When a young couple stretch their finances to breaking point to buy a large fixer upper in a prime area, they figure that they can make ends meet by renting out a couple rooms.
After the ‘let’s work together to fix this’ montage, Pattie (Melanie Griffith) and Drake (Matt Modine) stand side by side, wipe the sweat from their brow and throw a For Rent sign out front.
Within days they see many applicants, some desirable, some not so much. With an elderly Japanese couple moving into the first unit, the decision is who will take the second. Then Carter Hayes (Michael Keaton) sweeps in with his expensive car, smooth suit and roll of cash.
“I’ll pay six months upfront. Deposit soon.”
“Forms? I don’t like forms.”
“Call this random phone number. They’ll vouch for me.”
And before Pattie and Drake pause to think, Hayes is tenant #2…
While this first half hour is deliberate and slow, you will soon come to yearn for such times, as the overblown second hour spirals out of control.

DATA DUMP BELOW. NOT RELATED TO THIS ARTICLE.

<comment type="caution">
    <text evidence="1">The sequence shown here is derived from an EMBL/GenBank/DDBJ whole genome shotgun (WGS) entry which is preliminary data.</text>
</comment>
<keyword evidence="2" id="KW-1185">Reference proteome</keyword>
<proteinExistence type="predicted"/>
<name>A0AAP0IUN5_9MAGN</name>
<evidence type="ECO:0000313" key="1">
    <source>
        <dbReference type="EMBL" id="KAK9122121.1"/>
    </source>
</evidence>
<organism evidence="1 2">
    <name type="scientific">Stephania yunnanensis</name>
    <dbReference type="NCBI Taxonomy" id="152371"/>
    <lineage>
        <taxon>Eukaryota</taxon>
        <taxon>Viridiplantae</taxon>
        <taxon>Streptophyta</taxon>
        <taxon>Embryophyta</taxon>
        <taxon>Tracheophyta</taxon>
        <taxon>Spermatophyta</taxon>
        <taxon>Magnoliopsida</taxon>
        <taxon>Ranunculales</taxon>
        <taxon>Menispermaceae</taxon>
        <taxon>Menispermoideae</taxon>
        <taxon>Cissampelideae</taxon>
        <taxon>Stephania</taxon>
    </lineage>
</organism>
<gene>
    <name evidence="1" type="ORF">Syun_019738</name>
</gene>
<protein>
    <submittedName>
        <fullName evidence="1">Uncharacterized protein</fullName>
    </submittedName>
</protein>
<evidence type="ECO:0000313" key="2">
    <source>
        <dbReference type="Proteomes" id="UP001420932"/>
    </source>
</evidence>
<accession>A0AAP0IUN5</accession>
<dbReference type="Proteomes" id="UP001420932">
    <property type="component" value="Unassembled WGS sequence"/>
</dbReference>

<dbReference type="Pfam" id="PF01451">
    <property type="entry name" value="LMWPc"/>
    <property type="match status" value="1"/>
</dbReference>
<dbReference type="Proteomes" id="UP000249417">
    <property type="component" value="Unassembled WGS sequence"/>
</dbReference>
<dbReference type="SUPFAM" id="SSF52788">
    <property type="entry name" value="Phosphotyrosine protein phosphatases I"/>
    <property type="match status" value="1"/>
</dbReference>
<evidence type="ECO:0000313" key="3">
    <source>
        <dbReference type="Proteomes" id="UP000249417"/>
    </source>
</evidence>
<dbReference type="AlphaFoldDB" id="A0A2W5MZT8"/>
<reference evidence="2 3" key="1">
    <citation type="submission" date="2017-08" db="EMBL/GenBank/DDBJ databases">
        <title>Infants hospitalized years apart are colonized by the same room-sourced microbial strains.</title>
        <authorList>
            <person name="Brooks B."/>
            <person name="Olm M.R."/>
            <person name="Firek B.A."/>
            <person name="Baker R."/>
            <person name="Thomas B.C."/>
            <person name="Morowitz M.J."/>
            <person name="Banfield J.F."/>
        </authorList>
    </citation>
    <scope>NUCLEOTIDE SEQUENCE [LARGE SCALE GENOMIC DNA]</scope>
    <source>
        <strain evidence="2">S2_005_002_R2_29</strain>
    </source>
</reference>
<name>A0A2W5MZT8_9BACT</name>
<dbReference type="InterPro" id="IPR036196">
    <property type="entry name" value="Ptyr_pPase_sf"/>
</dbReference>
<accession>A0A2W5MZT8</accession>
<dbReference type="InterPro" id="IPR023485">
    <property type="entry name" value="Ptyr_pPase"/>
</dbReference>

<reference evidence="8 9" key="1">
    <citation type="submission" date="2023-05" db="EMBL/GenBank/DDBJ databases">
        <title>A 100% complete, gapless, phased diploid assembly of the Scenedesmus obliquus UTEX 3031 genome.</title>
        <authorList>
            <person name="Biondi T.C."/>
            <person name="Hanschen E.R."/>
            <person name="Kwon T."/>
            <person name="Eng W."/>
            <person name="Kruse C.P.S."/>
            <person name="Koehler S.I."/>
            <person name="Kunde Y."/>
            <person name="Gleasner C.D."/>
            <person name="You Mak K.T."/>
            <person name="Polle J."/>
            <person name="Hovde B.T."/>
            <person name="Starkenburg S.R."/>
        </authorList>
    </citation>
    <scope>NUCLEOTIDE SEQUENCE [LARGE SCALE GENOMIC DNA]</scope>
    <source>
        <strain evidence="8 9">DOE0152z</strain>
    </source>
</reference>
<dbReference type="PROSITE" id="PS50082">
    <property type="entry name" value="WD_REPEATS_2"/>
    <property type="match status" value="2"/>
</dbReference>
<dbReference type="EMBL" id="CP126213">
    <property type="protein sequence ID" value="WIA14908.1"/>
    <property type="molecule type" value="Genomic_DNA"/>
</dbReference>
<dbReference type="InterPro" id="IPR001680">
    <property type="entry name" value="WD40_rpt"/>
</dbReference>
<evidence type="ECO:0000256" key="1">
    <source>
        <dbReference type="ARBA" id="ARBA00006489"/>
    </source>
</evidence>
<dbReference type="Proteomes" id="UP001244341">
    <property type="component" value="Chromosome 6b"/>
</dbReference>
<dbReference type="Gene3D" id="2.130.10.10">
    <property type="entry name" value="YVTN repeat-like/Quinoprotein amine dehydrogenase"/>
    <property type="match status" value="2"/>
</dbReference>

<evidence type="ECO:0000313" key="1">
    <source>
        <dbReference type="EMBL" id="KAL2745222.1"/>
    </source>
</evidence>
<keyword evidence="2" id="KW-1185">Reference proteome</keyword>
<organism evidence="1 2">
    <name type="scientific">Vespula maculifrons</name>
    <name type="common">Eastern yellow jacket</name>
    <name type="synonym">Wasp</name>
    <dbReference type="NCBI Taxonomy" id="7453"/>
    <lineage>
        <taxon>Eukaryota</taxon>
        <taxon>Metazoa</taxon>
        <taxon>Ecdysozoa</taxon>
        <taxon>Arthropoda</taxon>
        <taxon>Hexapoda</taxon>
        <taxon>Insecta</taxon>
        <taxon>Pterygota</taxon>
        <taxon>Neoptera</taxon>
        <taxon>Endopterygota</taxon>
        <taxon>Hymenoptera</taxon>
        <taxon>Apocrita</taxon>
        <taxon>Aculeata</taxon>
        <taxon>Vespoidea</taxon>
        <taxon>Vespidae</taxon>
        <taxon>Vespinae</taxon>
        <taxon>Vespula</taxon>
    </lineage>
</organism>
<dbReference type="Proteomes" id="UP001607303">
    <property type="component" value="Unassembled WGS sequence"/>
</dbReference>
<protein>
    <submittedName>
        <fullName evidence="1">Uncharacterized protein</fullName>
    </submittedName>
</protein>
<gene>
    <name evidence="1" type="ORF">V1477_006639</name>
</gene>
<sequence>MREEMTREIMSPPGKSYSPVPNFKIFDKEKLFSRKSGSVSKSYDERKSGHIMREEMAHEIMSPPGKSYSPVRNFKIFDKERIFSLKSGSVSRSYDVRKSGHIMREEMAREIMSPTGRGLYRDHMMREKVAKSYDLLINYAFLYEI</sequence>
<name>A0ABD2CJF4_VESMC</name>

Of course Hayes isn’t everything he seems. Once entrenched in the room things start getting all kinds of mysterious and creepy. Peepholes, misunderstandings, bounced cheques, confrontations and arguments, and random insect infestations.
With no money coming in and disgruntled paying tenants leaving thanks to the hubbub, Drake’s stress levels grow, and its fair to say that he overreacts to buggery on many occasions, normally to his detriment.
Funnily enough amidst all the silliness, it is Keaton as Hayes that plays it low key, almost to the point of boredom. If it weren’t for the frightfully ridiculous last 15 minutes, you could be forgiven for thinking that he was sleepwalking through until cheque time.
Pacific Heights is another film to be remade every decade or so with a different name, the unwelcome guest with menacing intent and dangerous possibilities. This is a particularly unlikely version of events, and will leave you wondering just how worthwhile it is for a supposedly petty criminal to risk death multiple times in order to make a little dough.
Final Rating – 5.5 / 10. ‘For Rent, one DVD. One previous owner who couldn’t keep up with the premise.’